Trace of Verb Calls in RDMA Communication in Linux (How does RDMA communication work)

For an uni project at TU Dresden I had to work with the RDMA implementation inside Linux. I think that RDMA in Linux is terribly poorly documented and there are only a few good resources. I want to share with you the findings I made that I wish I had at the beginning. A few findings to better understand how the RDMA stack works and what an RDMA connection actually is.

I can’t guarantee that everythink is correct, because RDMA in Linux is not the easiest to understand. 🙂

The RDMA stack in Linux is based on OFED. OFED is the OpenFabrics Enterprise Distribution and they maintain all Kernel modules and userland libs necessary for RDMA on Linux. Examples for kernel modules are ib_core, ib_uverbs, or rdma_rxe. For each RDMA implementation (Mellanox, SoftRoCE, iWarp) there is a driver pair required. The kernel drivers are located inside Linux source code in /drivers/infiniband. The name is a bit missleading. Infiniband is one possible interconnect for RDMA (Mallanox uses it). But RDMA can also work over Ethernet (RoCE) or iWarp. All drivers/kernel objects are located inside this directory.

One driver of each driver pair is in the kernel and the other one is in the userland. The userland drivers are called providers and are organized inside RDMA core project (libibverbs).

This is what I wish I could find somewhere online at the beginning of my project. A (reliable) RDMA connection) is a connection between two QPs (queue pairs). A QP is a kernel object and is configured before the connection starts on each machine. To find more about how data is send and received learn more about the QP state machine here.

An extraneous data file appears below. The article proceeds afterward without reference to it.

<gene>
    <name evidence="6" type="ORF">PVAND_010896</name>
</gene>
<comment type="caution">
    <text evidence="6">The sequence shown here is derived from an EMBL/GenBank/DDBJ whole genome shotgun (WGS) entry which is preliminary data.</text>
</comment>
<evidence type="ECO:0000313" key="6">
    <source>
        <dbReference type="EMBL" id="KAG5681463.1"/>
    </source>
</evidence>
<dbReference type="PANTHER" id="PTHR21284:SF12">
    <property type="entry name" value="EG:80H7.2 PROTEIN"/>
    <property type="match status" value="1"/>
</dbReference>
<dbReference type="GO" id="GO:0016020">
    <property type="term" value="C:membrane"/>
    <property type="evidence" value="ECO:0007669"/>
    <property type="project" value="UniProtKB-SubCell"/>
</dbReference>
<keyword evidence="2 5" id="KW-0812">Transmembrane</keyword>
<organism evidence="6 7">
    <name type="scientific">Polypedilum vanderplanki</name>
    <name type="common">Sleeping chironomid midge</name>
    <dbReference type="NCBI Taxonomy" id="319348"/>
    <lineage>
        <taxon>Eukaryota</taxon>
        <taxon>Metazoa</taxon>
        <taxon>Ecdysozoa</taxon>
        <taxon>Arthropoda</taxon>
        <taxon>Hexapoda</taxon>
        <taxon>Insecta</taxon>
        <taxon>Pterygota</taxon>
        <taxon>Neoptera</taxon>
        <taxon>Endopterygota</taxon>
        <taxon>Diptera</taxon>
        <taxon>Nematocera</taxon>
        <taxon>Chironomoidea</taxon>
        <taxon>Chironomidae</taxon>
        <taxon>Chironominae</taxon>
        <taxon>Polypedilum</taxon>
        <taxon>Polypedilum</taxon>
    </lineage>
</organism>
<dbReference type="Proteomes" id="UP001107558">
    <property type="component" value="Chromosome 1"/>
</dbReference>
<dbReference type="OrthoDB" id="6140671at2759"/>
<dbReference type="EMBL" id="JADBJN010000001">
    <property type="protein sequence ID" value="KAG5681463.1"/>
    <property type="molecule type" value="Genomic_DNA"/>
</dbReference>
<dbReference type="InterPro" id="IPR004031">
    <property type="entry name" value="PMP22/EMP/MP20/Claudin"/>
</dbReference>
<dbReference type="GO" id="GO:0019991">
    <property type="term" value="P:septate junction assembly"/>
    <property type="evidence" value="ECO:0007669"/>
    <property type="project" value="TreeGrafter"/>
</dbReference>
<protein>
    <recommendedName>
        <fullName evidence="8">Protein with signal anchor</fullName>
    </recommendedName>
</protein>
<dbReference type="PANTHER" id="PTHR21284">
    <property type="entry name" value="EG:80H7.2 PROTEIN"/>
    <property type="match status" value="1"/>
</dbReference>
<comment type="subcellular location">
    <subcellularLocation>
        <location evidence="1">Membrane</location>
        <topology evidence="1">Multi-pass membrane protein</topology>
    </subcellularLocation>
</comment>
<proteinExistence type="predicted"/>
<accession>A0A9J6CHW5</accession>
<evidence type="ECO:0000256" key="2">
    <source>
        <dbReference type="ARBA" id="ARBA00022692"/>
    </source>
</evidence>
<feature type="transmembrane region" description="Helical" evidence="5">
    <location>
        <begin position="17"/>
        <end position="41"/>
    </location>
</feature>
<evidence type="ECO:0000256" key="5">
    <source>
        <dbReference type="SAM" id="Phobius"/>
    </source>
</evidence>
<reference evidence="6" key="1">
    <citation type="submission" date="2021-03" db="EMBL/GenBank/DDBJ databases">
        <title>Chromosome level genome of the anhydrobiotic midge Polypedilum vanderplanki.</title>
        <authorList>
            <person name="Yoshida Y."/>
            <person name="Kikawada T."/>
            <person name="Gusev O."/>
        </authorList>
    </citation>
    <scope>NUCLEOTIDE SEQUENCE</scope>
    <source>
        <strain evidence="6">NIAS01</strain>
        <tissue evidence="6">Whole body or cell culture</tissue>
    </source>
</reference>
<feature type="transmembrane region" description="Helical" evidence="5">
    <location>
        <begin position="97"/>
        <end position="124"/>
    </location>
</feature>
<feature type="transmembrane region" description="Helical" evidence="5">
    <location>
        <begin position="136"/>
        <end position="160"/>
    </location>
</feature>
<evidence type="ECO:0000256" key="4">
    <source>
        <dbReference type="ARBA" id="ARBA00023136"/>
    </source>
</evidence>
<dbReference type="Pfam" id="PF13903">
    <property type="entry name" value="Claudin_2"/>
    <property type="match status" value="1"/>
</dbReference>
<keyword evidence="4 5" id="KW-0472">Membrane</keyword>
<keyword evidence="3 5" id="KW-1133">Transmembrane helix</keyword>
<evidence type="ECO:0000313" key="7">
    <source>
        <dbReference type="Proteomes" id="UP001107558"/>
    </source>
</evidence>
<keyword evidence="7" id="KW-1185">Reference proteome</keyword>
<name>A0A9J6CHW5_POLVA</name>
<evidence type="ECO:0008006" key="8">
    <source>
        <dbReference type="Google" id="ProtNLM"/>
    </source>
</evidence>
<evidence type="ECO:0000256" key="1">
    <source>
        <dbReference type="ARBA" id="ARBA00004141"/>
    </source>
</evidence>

What verbs are called in what order when a connection is established and libibverbs is used? (Trace)

I think this is a valuable information that everyone should know when starting to work on the RDMA code inside Linux to understand what’s going on. I used the tool ib_send_bw from linux-rdma/perftest. I gained the list/trace from an RXE to RXE device RDMA connection. It should also look the same for Mallanox to Mallanox device etc. The dark parts in the figure show verbs that are inside libibverbs as well as the corresponding kernel module. They are called control verbs or slow path verbs. The userland verb does an ioctl syscall to the ib_uverbs kernel module which forwards the request to the proper verb in the corresponding kernel module. The light parts in the figure show userland-only verbs. They are called data verbs or fast path verbs. On the left you can see the trace of the receiver, on the right the trace of the sender.

Trace of verbs invoked on sender and receiving side in simple RDMA to RDMA communication. The trace was captured for "RXE to RXE" device communication using the tool "ib_send_bw" from the "rdma perftools" project.

Trace of verbs invoked on sender and receiving side in simple RDMA to RDMA communication. The trace was captured for „RXE to RXE“ device communication using the tool „ib_send_bw“ from the „rdma perftools“ project.

How to reproduce what I did

I created two VMs in Virtual Box and connected them via a virtual internal network. On each VM I set up and RXE device. RXE is an RDMA implementation over a regular ethernet device. It doesn’t have the performance benefit of real RDMA but is useful for development and prototyping.

On each machine:

  1. $ sudo modprobe ib_uverbs
  2. $ sudo modprobe ib_core
  3. $ sudo modprobe rdma_rxe
  4. $ sudo rdma link add rxe0 type rxe netdev <interface> (on Ubuntu e.g. enp0s8)
  5. clone, build, and install linux-rdma/perftest

On machine A:

  • $ ib_send_bw -d rxe0

On machine B:

  • $ ib_send_bw -d rxe0 <IP of other VM; for example>

Philipp Schuster

Ich bin Philipp, studiere Informatik an der TU Dresden und arbeite als Werkstudent im Bereich Software-Entwicklung bei T-Systems MMS. Ich bin 22 Jahre alt und beschäftige mich in meiner Freizeit gerne mit meinem Blog, Programierung, Technik, aber auch mit Joggen und vielen anderen Dingen. Get To Know Me oder schreibt mich an!

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